Large Firm Service. Small Firm Attention.
Published June 23, 2010
A Finder by any other name would smell…like a Finder. With all due respect to William Shakespeare, the SEC, in a recent no action letter, once again confirmed its longstanding position that regardless of how you dress it up, a “finder” receiving fee-based compensation for introducing investors would be required to register as a broker-dealer.
Brumberg, Mackey & Wall, P.L.C, a law firm in Virginia, requested assurance that the Staff would not recommend enforcement action if the law firm introduced its client, Electronic Magnetic Power Solutions Inc. (EMPS), to potential investors under the following conditions: the law firm (i) would not engage in any negotiations; (ii) would not provide any contact with information about EMPS that could be used in negotiations for financing; (iii) would not have any responsibility for, nor make any recommendations concerning the terms, conditions or provisions of any agreements relating to the proposed financing; and (iv) would not provide any assistance to any such contact or EMPS with respect to the proposed financing. The law firm would, however, receive a ‘cash referral fee’ ranging from 1% to 5% of the financing proceeds.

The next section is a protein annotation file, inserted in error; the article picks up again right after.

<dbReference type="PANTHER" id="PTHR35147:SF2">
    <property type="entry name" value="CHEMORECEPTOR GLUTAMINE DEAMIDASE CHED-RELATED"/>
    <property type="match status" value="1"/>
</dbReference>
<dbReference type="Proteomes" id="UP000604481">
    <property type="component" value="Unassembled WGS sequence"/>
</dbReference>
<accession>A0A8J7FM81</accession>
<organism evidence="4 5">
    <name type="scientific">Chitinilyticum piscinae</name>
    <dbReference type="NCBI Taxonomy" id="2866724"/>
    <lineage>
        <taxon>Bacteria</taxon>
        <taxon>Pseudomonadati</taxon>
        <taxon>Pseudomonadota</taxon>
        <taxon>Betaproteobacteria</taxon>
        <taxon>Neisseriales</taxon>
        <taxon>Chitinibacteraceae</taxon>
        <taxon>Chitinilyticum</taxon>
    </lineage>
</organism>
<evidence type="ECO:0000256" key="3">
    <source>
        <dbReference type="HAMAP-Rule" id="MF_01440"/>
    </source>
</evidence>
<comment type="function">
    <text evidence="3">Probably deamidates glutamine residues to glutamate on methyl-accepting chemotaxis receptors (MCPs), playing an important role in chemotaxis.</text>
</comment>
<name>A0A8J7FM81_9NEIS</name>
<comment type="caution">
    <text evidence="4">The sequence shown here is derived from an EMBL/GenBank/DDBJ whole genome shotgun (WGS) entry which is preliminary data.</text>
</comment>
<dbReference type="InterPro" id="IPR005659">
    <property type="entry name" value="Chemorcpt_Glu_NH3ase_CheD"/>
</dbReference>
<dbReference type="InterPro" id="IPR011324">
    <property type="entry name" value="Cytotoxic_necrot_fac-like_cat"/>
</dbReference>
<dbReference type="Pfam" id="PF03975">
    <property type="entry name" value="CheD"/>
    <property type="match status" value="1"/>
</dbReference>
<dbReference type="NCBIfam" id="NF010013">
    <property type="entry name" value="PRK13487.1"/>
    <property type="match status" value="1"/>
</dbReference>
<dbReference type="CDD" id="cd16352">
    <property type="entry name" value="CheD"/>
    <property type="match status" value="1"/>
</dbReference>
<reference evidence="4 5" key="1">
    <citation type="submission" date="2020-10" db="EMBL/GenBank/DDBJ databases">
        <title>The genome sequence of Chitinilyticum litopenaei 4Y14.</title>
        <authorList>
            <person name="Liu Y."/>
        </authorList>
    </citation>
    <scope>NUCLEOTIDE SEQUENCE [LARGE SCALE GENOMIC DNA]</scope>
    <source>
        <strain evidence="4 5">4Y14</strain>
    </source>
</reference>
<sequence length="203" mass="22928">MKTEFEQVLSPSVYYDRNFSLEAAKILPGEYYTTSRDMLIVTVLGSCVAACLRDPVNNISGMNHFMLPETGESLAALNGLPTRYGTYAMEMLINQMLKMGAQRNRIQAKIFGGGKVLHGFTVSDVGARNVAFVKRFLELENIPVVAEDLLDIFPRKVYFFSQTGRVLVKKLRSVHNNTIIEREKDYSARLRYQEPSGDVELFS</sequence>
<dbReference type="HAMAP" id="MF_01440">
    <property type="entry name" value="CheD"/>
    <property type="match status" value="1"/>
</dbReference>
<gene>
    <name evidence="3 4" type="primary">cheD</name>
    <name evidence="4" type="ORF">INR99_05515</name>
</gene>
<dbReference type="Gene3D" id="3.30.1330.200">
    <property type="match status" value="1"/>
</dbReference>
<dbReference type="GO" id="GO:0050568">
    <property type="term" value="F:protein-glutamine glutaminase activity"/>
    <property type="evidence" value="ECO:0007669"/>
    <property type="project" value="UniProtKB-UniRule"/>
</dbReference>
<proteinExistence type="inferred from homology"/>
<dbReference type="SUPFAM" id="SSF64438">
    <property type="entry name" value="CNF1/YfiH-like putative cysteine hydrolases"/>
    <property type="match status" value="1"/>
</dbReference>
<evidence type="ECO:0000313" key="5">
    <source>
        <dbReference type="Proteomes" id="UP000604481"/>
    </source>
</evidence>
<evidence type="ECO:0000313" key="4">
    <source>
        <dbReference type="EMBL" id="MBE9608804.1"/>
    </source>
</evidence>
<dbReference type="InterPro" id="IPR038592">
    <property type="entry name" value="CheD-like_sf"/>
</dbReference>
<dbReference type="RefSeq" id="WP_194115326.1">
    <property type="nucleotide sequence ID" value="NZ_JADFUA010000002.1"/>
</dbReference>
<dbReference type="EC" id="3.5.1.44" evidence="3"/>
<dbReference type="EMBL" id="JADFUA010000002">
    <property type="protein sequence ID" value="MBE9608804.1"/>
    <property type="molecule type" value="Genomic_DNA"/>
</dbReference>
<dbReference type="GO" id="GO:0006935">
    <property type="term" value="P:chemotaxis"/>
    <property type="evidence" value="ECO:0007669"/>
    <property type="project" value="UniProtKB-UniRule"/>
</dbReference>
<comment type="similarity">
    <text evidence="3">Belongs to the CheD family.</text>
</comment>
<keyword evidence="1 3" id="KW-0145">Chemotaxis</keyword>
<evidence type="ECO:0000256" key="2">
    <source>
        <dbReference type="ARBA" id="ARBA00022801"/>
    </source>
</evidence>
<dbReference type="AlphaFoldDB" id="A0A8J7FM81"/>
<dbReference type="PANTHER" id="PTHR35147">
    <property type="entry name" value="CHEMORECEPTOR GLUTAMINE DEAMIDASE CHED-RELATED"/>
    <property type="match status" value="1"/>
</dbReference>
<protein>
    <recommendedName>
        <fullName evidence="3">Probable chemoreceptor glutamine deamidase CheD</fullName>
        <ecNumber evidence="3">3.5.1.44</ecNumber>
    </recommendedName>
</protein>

By letter dated May 17, 2010, the Staff reiterated its position that “a person’s receipt of a transaction-based compensation in connection with these activities is a hallmark of broker-dealer activity. Accordingly, any person receiving transaction-based compensation in connection with another person’s purchase or sale of securities typically must register as a broker-dealer or be an associated person of a registered broker-dealer.” Furthermore, the Staff noted that “the introduction to EMPS of only those persons with a potential interest in investing in EMPS’s securities implies that BMW anticipates both “pre-screening” potential investors to determine their eligibility to purchase the securities, and “pre-selling” EMPS’ s securities to gauge the investors’ interest.”
The no action letter may be found at http://www.sec.gov/divisions/marketreg/mr-noaction/2010/brumbergmackey051710.pdf.
Accordingly, participants in capital raising activities must carefully assess their actions, as the SEC has once again reiterated that the substance of the transaction will be analyzed, regardless of the title of the introducing party. Failure to register as broker-dealer, or an associated person of a broker-dealer, has significant regulatory ramifications, including the institution of enforcement proceedings.
Corporate & Securities
Elder Law & Estate Planning
Special Needs Planning
Special Education Advocacy